There is a common myth that dyslexia is caused by vision problems, and if students get the right glasses, do eye exercises, or use a colored overlay while reading, their dyslexia will be cured. Unfortunately, this is not true. Dyslexia is a neurobiological issue that causes individuals to struggle with decoding language, spelling, recognizing words accurately, and sometimes also reading comprehension. Therefore, no amount of vision intervention will solve the problems caused by dyslexia. Certainly, if there is an underlying vision issue, glasses or eye exercises will aid readers in various ways, but it will not help them learn how to decode and spell words, which are the only things that can help students learn to manage dyslexia. The best intervention is a structured, explicit, and systematic approach like the Orton Gillingham approach I use with my dyslexic students.
Digital vs. Print Reading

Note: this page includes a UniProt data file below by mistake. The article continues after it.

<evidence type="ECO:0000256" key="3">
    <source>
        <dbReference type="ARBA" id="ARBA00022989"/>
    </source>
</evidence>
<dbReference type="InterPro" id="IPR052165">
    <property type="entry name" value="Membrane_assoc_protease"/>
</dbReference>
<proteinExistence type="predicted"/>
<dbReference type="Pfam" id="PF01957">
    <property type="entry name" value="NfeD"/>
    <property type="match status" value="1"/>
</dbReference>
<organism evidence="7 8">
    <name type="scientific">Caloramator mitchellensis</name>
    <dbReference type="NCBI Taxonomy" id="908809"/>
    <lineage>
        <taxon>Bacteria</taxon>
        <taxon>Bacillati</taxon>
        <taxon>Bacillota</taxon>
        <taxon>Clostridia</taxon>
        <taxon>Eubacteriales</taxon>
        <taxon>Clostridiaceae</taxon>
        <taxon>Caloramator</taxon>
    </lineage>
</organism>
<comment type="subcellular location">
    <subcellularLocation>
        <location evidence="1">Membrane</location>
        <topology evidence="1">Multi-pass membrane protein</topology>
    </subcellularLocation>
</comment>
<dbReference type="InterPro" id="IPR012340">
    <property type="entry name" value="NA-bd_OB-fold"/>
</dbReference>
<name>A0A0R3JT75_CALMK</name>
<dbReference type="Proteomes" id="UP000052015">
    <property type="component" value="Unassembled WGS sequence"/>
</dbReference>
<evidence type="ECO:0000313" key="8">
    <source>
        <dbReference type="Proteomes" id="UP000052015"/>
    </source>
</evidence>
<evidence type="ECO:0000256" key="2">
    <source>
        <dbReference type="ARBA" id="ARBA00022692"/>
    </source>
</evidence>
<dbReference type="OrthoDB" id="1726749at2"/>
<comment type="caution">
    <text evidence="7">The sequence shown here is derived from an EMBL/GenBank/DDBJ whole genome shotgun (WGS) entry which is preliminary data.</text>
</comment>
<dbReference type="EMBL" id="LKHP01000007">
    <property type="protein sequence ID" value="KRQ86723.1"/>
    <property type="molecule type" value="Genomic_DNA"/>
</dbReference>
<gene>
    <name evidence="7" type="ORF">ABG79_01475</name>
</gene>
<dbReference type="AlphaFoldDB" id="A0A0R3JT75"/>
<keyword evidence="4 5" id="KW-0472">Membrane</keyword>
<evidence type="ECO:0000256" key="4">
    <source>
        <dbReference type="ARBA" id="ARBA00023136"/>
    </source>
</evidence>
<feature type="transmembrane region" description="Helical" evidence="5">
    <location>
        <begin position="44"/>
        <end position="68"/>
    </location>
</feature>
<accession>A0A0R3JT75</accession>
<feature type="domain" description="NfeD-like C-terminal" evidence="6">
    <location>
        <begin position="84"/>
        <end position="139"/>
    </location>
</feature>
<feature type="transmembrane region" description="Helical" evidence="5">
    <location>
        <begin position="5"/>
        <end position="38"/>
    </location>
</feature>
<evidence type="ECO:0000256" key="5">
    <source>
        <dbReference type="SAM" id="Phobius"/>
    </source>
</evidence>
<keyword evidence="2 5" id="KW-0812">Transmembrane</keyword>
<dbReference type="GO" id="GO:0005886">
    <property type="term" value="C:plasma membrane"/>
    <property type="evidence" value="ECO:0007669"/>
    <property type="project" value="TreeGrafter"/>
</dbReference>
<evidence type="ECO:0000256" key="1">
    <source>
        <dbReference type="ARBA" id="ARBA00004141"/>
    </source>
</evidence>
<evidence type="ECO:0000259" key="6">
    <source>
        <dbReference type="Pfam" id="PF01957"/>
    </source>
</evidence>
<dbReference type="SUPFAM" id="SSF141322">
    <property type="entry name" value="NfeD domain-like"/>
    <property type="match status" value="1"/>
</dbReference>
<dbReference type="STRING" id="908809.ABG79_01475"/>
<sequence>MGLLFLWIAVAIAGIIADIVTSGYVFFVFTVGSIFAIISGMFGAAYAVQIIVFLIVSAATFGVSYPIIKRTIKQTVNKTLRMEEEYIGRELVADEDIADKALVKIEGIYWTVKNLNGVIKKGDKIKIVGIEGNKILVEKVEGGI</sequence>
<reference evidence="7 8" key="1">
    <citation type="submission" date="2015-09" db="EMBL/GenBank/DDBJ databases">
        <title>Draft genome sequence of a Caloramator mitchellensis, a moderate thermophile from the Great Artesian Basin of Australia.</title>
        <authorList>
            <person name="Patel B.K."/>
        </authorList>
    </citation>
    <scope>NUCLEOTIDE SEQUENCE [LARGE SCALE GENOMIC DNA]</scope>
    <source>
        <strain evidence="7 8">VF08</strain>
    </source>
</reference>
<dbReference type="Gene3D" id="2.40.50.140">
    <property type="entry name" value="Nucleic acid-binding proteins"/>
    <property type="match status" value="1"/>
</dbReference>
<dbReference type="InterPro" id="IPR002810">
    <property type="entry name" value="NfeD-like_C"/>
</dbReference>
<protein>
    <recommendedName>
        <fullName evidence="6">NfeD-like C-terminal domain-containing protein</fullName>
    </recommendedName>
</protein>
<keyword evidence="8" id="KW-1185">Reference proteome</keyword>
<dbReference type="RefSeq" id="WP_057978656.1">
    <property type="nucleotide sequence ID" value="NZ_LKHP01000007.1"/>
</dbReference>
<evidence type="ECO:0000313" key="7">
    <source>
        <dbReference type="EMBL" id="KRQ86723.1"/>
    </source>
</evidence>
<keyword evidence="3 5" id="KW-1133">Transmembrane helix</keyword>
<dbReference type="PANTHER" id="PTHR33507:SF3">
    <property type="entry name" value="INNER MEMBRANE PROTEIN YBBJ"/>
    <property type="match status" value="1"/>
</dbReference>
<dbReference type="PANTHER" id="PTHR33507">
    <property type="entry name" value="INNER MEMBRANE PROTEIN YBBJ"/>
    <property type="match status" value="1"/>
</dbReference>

Determining the best balance between digital and print reading experiences for your child can be tricky. There is a tendency to believe that print reading is inherently better than digital reading, but it's not so black and white. Students are asked to read a mix of digital and print material as part of the school experience, and the balance often shifts toward a greater percentage of digital material as they move through middle and high school. Therefore, having both print and digital literacy is important for children.So what are some of the pros and cons of each? Print material pros1. Tactile experience of holding a book2. No ads, multiple open tabs, or other applications to distract3. Can be written on (annotations, notes, highlighting)4. Reading print builds stamina and encourages perseverance, especially longer books5. Ability to mark the line of text you're reading with a bookmark or piece of paper under the line, which is helpful for students with reading struggles Print material cons1. You can't physically transport an entire library (but you can load lots of books onto a Kindle, for instance)2. Not interactive3. More easily lost or forgotten (many students forget their book at home/school, but few forget their laptop or phone) Digital material pros1. Access to an astonishing variety of text, which increases the likelihood a child will find something interesting to read2. Interactive text (hyperlinks to related articles, definitions, relevant information)3. Ability to manipulate font type and size, helpful for dyslexic students or others with reading struggles4. Text supports like read-to-me functions Digital material cons1. The digital environment is more distracting and requires strong executive function skills 2. It can be difficult to determine the quality of online material and one needs to learn how to spot questionable sites and information 3. More time skimming or scanning than in-depth reading Although it is documented that digital reading encourages skimming and scanning behavior (not just in children, but adults as well), deep reading skills can be taught for both types of reading. Deep reading skills include defining unknown words, searching for the main idea and supporting ideas, and summarizing what you've read. To encourage deeper reading of digital material, ask your child to summarize the chapter or article they have read, or to find a word or two they didn't know in the text and look up the definition. If you'd like to explore this topic further, I recommend this article on Mind/Shift.